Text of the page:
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x264 on Azure Brief

Dpsv5 Virtual Machines Powered by Ampere Altra Processors

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Overview
Results and key benefits
Benchmarking Configuration
Key Findings and Conclusions
Footnotes
Overview

Ampere® Altra® processors are designed from the ground up to deliver exceptional performance for Cloud Native applications such as video encoding. With an innovative architecture that delivers high performance, linear scalability, and amazing energy efficiency, Ampere Altra allows workloads to run in a predictable manner with minimal variance under increasing loads. This enables industry leading performance/watt and a smaller carbon footprint for real world workloads like video encoding.

Microsoft offers a comprehensive line of Azure Virtual Machines featuring the Ampere® Altra® Cloud Native processor that can run a diverse and broad set of scale-out workloads such as web servers, open-source databases, in-memory applications, big data analytics, gaming, media, and more. The Dpsv5 VMs powered by Ampere® Altra® processors are general-purpose VMs that provide 2 GB of memory per vCPU and a combination of vCPUs, memory, and local storage to cost-effectively run workloads that do not require larger amounts of RAM per vCPU. The Epsv5 VMs are memory-optimized VMs that provide 4 GB of memory per vCPU, which can benefit memory-intensive workloads including open-source databases, in-memory caching applications, gaming, and data analytics engines.

We use libx264 which implements the H.264/MPEG-4 AVC standard that is the most widely used today. “vbench: a Benchmark for Video Transcoding in the Cloud, a benchmark for the emerging video-as-a-service workload”, available at http://arcade.cs.columbia.edu/vbench, is used to evaluate x264 performance. According to the paper, the fifteen input videos in vBench were algorithmically selected to represent a large commercial corpus of millions of videos based on resolution, framerate, and complexity.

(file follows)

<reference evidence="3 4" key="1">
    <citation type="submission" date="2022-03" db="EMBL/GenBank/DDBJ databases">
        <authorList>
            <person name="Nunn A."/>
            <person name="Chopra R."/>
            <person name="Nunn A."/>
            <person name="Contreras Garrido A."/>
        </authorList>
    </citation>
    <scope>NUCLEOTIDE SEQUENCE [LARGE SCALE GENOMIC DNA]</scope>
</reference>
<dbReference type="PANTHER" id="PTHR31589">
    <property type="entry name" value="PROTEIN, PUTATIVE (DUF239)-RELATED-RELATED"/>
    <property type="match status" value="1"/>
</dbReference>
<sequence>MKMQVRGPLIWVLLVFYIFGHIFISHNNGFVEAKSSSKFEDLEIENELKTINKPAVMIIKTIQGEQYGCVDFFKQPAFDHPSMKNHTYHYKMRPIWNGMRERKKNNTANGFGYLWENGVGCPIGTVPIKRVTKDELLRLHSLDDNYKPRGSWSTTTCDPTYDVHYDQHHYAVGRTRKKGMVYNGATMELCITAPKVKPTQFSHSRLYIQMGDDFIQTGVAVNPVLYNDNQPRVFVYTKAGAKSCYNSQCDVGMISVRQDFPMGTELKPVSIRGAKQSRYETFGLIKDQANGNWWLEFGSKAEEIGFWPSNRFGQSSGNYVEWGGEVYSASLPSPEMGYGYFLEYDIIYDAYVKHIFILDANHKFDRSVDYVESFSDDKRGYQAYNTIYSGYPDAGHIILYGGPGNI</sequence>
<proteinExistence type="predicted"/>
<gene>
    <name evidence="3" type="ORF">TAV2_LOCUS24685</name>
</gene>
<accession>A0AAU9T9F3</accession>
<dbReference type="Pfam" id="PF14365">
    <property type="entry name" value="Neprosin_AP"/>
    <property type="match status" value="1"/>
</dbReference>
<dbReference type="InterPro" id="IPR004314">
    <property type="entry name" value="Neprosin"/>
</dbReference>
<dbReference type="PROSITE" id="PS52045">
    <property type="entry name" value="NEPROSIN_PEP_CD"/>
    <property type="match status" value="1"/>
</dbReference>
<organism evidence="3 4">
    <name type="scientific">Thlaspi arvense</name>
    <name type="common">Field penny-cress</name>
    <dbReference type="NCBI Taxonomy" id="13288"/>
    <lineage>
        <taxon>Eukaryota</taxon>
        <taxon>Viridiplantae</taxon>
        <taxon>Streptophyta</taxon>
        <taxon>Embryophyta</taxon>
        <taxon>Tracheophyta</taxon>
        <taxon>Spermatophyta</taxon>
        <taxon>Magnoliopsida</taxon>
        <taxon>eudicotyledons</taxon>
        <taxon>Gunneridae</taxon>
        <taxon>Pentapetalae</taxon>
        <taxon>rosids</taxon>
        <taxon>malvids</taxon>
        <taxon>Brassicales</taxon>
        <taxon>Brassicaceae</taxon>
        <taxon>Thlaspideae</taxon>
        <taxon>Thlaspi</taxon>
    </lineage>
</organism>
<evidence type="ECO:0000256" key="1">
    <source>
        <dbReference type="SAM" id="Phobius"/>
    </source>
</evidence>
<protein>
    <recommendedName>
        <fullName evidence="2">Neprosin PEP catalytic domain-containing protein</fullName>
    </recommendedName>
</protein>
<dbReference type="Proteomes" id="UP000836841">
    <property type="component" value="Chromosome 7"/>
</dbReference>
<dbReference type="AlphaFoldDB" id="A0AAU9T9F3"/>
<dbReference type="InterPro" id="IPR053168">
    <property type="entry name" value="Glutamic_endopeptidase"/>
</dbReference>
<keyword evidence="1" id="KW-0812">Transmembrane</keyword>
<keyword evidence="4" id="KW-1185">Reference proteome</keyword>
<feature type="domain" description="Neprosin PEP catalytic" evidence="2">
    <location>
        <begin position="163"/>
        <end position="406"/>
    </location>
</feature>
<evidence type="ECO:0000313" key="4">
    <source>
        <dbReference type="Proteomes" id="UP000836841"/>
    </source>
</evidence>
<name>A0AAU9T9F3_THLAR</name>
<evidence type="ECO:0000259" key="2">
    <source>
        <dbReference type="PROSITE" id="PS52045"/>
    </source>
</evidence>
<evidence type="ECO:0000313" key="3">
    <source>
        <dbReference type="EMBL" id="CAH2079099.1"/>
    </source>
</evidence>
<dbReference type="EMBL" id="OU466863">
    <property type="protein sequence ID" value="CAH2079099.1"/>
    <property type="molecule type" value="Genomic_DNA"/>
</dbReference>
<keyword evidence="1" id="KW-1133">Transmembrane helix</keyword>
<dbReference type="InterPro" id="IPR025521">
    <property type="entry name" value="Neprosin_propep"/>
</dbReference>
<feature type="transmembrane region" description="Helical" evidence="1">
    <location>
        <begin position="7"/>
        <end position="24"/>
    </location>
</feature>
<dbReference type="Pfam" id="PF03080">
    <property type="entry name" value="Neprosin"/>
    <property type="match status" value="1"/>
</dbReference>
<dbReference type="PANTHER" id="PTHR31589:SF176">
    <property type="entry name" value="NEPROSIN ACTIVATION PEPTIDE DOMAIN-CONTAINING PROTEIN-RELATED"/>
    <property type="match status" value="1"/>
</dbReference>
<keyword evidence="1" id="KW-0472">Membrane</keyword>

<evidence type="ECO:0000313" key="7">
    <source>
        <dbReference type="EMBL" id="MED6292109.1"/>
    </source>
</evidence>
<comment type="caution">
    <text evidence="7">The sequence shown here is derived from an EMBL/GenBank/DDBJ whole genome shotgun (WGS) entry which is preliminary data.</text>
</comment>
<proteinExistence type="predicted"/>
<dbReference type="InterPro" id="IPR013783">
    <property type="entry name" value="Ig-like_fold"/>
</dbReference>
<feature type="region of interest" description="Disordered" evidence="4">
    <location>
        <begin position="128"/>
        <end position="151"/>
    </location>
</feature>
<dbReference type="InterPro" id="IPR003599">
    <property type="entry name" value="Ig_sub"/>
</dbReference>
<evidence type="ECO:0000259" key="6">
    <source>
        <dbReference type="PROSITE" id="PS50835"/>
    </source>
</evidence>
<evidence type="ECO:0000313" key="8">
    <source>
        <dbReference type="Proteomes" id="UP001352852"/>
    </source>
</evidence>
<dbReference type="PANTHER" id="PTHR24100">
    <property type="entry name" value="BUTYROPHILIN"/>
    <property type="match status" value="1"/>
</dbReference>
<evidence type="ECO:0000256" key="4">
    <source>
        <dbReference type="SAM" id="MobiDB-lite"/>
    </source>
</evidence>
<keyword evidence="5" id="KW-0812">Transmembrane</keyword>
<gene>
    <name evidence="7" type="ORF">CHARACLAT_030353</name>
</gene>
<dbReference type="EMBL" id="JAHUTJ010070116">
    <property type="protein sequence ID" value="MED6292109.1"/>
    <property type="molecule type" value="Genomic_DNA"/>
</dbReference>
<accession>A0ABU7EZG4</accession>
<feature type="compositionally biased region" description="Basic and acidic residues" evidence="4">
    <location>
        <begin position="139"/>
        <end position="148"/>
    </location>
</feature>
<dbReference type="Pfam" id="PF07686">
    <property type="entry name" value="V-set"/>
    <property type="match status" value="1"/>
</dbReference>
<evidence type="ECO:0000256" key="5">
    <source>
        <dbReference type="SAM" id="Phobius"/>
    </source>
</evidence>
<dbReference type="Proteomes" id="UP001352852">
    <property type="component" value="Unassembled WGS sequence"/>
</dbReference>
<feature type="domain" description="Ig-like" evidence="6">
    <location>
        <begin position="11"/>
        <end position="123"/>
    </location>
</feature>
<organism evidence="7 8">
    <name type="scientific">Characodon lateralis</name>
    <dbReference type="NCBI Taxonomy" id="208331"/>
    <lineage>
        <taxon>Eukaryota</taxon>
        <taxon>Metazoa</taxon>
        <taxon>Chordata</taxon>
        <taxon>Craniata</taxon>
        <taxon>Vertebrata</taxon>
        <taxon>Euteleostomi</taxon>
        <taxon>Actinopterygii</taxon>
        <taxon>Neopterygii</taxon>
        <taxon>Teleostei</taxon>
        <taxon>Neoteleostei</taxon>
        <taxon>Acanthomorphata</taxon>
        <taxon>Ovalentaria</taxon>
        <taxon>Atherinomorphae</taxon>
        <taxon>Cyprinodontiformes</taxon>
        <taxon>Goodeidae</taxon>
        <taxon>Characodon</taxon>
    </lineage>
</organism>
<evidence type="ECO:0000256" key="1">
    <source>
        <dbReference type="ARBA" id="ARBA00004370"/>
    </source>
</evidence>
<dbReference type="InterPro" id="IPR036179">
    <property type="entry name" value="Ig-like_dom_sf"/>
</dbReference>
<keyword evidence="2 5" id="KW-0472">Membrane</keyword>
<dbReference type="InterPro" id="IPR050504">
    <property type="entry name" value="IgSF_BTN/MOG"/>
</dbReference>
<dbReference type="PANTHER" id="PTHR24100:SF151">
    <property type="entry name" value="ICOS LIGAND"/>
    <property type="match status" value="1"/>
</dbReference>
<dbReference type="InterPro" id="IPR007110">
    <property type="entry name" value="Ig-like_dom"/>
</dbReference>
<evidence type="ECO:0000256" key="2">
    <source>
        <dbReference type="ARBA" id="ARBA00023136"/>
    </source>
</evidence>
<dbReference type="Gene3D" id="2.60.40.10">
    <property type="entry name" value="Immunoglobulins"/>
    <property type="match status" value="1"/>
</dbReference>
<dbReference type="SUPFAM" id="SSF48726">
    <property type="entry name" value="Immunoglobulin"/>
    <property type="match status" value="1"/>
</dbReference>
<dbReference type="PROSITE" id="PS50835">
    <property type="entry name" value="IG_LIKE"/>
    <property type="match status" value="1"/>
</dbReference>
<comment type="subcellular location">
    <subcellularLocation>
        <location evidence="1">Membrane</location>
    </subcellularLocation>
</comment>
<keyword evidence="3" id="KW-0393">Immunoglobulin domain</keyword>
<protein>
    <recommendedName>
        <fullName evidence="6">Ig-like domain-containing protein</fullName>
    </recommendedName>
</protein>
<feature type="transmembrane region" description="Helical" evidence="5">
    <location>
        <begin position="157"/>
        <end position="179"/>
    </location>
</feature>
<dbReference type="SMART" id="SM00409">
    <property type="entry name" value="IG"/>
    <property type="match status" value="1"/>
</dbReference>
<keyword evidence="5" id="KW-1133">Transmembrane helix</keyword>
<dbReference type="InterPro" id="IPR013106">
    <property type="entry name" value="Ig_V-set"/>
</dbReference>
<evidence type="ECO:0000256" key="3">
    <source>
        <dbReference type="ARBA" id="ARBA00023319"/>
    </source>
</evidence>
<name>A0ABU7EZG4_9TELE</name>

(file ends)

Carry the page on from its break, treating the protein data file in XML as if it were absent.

Results and key benefits

The Microsoft Azure Dpsv5 VMs powered by Ampere Altra processors offer great performance in a variety of video encoding workloads, including the configurations used in vbench. We use vbench’s "Upload" and "Video on Demand" configurations to evaluate performance. The Upload configuration uses single pass transcoding without degrading the input video quality. This represents the initial upload encoding to a video service, requiring speed and quality. The Video on Demand (VoD) configuration uses a two-pass transcoding that requires speed and improved compression without degrading video quality. The VoD first pass collects statistics which are used in the second pass to allocate more bits when encoding complex vs. simple frames.

Fig 1: Video Encoding Performance on Microsoft Azure Dpsv5 VMs Powered by Ampere Altra Processors

The Dpsv5 VMs outperform the legacy x86 VMs in raw performance. In the vbench Upload configuration, the D16ps v5 VM has 5% better performance than the Intel® Xeon® Ice Lake-based D16s v5 VM and 4% compared to AMD EPYC™ Milan-based d16as v5 VM. For the vbench Video on Demand configuration, the D16ps v5 VM has the best performance - 3% better than the D16s v5 VM and 2% better than the D16as v5 VM.

Fig 2: Video Encoding Price-Performance on Microsoft Azure Dpsv5 VMs Powered by Ampere Altra Processors

Comparing price-performance, the Dpsv5 VMs outperform the high-end x86 VMs even further. In the vbench Upload configuration, the D16ps v5 VM has a 31% better price-performance ratio over the D16s v5 VM and 16% better than the D16as v5 VM. For the vbench Video on Demand configuration, the D16ps v5 VM had the best price-performance with 29% better price-performance than The D16s v5 and 14% better than D16as v5.